• How much information is too much? The ATO experience

    How much information about fraud prevention and tax crime should we disclose to the community?

    Organisations involved in fighting crime wrestle with this question daily.

    As the nature of criminal activities change with developments in technology and globalisation, the Government's response needs to evolve in order to stay one step ahead of the would-be perpetrators.

    The ATO is constantly assessing the need to inform the public against the potential risks that this may represent. Sometimes it comes down to the specific issue at hand - we might, for example, alert the community about a tax file number scam or an illegal early access to superannuation scheme.

    We are prudent about what we say and when. For example, common sense dictates that we do not disclose all the workings of our sophisticated risk engines. And we generally do not give minute details about the specifics of fraud activities.

    However, the ATO's general position is to be as forthcoming and transparent with the public as possible.

    Through our annual compliance program, we tell the community what concerns us and where we will be focusing our efforts. We follow this up with taxpayer alerts and we publish rulings, benchmarks and media releases to communicate specific issues and risks.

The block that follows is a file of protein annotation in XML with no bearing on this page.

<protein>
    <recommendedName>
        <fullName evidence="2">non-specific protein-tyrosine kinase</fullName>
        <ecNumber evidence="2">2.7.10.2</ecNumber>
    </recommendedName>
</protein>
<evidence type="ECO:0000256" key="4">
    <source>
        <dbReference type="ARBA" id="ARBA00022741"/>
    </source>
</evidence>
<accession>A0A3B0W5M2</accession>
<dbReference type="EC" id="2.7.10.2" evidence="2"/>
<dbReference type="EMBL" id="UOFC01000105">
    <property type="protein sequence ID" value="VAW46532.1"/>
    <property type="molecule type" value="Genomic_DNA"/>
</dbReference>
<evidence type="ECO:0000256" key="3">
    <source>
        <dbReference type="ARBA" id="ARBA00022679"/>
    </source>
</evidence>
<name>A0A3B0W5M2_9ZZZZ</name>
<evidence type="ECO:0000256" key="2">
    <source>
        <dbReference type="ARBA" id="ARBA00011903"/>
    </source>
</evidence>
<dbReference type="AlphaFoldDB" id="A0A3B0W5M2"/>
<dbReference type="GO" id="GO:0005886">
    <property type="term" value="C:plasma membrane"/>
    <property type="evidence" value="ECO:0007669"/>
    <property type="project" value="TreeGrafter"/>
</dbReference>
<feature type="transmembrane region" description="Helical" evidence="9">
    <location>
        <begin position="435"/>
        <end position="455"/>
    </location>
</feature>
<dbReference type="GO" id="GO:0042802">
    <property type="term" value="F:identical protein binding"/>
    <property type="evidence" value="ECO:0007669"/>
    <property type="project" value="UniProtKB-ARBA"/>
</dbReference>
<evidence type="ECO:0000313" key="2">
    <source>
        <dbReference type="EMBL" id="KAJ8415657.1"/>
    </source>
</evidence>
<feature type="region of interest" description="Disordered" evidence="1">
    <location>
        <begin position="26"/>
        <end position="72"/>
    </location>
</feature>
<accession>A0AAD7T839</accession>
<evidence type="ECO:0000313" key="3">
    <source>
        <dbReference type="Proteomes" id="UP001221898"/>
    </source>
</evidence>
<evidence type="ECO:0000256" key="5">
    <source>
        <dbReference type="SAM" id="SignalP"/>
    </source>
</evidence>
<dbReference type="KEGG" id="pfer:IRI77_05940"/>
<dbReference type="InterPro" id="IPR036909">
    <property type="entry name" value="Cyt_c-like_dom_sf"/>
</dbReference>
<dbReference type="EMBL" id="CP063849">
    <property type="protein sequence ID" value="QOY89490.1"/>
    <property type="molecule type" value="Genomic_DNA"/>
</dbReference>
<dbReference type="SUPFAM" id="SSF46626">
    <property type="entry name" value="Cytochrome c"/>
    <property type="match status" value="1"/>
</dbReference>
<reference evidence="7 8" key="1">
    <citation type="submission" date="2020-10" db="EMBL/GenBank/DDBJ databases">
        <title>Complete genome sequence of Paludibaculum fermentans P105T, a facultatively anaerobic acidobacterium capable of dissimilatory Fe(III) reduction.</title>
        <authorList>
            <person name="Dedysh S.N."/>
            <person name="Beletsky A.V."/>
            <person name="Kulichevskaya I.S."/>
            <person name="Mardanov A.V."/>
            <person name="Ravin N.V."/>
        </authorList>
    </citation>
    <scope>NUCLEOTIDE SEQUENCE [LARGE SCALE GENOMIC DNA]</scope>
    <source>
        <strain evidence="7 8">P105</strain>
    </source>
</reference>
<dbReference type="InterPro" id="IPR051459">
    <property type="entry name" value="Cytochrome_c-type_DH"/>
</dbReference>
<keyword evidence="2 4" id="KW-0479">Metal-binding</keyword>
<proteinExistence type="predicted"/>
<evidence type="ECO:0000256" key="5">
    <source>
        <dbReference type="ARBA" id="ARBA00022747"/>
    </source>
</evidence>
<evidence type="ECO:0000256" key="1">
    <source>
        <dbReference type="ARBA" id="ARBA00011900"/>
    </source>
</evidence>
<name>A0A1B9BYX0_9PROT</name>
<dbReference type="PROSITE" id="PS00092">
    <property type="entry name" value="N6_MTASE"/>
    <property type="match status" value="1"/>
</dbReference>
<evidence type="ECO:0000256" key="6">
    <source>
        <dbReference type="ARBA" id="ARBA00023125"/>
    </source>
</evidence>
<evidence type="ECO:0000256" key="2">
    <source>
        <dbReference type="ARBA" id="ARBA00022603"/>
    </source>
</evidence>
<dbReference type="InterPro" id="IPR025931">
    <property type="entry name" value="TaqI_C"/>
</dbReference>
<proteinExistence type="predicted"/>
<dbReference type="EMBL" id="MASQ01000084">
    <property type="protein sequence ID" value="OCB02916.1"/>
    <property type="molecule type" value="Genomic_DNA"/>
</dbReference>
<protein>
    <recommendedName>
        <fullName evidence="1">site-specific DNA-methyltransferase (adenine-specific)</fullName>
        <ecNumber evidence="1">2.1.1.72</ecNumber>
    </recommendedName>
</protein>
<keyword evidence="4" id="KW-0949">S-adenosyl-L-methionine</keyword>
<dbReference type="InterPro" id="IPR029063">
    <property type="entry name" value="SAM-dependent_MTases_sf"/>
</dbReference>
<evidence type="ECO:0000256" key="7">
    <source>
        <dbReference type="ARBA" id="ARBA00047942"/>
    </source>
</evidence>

We strongly believe that prevention is better than cure. By communicating where we are focusing our efforts, or where there are risks, we believe it gives taxpayers a chance to correct their behaviour before they get on the wrong side of the law.

    At the end of the day, there will always be someone foolish enough to interpret our communications as instructions on how to commit crime. Our greater responsibility is to protect the vast majority of taxpayers who do the right thing, by providing them with timely and relevant information.

    One example which demonstrates the positive effect of providing information to the public about our initiatives to detect potential tax evasion, is the recently closed Offshore Voluntary Disclosure Initiative (OVDI).

    The OVDI offered substantial benefits for taxpayers who chose to voluntarily disclose income they had in offshore accounts, prior to the ATO asking them to explain why they had not declared the income.

    Information about data-matching initiatives, access to international funds transfer data, and the use of Tax Information Exchange Agreements with other countries was widely disseminated through the media.

    This resulted in a significant spike in call volumes to the voluntary disclosure line with more than five times the number of calls received for the same period the previous year.

      Last modified: 18 Jan 2013QC 28254